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The Effect of Growth and Inequality in Incomes on Health Inequality: Theory and Empirical Evidence from the European Panel

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Author Info

  • Tom Van Ourti

    ()
    (Erasmus Universiteit Rotterdam)

  • Eddy Van Doorslaer

    ()
    (Erasmus Universiteit Rotterdam)

  • Xander Koolman

    (Erasmus Universiteit Rotterdam)

Abstract

Europe aims at combining income growth with improvements in social cohesion as measured by income and health inequalities. We show that, theoretically, both aims can be reconciled only under very specific conditions concerning the type of growth and the income responsiveness of health. We investigate whether these conditions held in Europe in the nineties using panel data from the European Community Household Panel surveys. We use pooled interval regressions and inequality decompositions to demonstrate that (i) in all countries except Austria, the income elasticity of health is positive and increases with income, and (ii) that income growth was not pro-rich in most EU countries, resulting in little or no reductions in income inequality and modest increases in income-related health inequality in the majority of countries.Keywords:income inequality, health inequality, income elasticity of health, Europe.Classification-JEL: D30, D31, I10, I12.

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Bibliographic Info

Paper provided by Tinbergen Institute in its series Tinbergen Institute Discussion Papers with number 06-108/3.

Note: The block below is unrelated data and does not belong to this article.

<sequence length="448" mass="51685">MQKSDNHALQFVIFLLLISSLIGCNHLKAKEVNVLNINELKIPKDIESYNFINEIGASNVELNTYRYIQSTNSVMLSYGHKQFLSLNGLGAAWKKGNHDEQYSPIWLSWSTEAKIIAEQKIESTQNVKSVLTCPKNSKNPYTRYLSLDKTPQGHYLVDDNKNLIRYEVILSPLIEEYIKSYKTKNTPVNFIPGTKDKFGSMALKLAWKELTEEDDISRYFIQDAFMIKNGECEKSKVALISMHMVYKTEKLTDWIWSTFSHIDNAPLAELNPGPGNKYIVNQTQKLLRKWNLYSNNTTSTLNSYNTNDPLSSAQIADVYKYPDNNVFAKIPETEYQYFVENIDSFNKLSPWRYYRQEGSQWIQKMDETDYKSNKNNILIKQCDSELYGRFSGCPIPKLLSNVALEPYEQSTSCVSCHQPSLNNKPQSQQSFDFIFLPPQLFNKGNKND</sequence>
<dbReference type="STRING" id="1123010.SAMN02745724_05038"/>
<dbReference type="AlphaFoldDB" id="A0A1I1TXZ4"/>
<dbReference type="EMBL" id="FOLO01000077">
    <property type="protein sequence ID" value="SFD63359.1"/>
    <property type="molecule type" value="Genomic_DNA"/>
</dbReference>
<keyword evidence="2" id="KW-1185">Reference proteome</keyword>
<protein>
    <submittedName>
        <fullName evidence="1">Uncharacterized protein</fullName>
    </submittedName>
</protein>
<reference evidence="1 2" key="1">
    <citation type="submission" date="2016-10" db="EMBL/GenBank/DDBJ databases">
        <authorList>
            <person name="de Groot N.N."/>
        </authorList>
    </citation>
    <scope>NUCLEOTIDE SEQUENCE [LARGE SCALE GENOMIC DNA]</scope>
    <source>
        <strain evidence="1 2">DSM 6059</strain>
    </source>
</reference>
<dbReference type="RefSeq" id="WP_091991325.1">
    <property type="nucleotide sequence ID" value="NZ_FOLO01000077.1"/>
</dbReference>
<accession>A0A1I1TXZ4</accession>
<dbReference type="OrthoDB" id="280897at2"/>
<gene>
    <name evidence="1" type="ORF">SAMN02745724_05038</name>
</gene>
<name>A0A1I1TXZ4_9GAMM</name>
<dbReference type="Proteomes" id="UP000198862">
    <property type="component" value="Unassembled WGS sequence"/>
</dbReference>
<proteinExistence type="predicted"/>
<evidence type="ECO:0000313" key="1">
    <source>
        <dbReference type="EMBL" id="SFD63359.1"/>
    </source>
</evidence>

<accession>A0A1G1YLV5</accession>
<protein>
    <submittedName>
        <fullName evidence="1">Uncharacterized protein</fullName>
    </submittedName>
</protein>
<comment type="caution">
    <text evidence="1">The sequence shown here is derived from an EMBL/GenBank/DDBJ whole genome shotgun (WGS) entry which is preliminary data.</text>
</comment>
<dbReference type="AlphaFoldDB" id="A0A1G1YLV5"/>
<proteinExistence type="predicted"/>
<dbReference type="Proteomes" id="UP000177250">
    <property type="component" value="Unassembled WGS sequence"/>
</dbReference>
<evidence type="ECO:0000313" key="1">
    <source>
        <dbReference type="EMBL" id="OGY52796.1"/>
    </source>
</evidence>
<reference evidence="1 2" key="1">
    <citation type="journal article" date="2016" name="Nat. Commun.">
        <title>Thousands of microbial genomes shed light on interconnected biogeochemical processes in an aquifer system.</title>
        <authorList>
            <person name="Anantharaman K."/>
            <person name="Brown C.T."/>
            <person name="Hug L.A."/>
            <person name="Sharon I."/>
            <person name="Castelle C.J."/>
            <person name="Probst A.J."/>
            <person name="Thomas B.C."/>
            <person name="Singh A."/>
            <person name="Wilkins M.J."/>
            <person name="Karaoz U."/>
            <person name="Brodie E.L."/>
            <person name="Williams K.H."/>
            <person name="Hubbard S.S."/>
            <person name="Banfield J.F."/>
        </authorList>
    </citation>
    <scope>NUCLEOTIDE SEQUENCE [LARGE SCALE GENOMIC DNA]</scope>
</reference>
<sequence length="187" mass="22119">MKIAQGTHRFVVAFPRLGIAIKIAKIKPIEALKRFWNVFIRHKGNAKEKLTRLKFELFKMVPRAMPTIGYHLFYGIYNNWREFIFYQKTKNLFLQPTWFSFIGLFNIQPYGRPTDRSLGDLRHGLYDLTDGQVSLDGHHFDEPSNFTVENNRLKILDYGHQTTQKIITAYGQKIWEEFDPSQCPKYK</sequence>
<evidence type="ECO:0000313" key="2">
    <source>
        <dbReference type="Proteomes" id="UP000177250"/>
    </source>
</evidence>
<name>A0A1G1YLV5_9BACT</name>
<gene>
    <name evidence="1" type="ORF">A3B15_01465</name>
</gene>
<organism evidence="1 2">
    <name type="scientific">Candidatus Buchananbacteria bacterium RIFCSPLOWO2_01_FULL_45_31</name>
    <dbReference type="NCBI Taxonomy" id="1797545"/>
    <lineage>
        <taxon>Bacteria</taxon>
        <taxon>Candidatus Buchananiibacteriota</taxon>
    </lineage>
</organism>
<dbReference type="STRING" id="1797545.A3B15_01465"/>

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Date of creation: 12 Dec 2006
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Handle: RePEc:dgr:uvatin:20060108

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Keywords: income inequality; health inequality; income elasticity of health; Europe;

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References

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Cited by:
  1. David Madden, 2008. "Ordinal and Cardinal Measures of Health Inequality - An Empirical Comparison," Working Papers 200813, School Of Economics, University College Dublin.
  2. Kajal Lahiri & Zulkarnain Pulungan, 2009. "Health Inequality and Its Determinants in New York," Discussion Papers 09-04, University at Albany, SUNY, Department of Economics.
  3. Lahiri, Kajal & Pulungan, Zulkarnain, 2007. "Income-related health disparity and its determinants in New York state: racial/ethnic and geographical comparisons," MPRA Paper 21694, University Library of Munich, Germany.
  4. Wang, Kuan-Min, 2011. "Health care expenditure and economic growth: Quantile panel-type analysis," Economic Modelling, Elsevier, vol. 28(4), pages 1536-1549, July.

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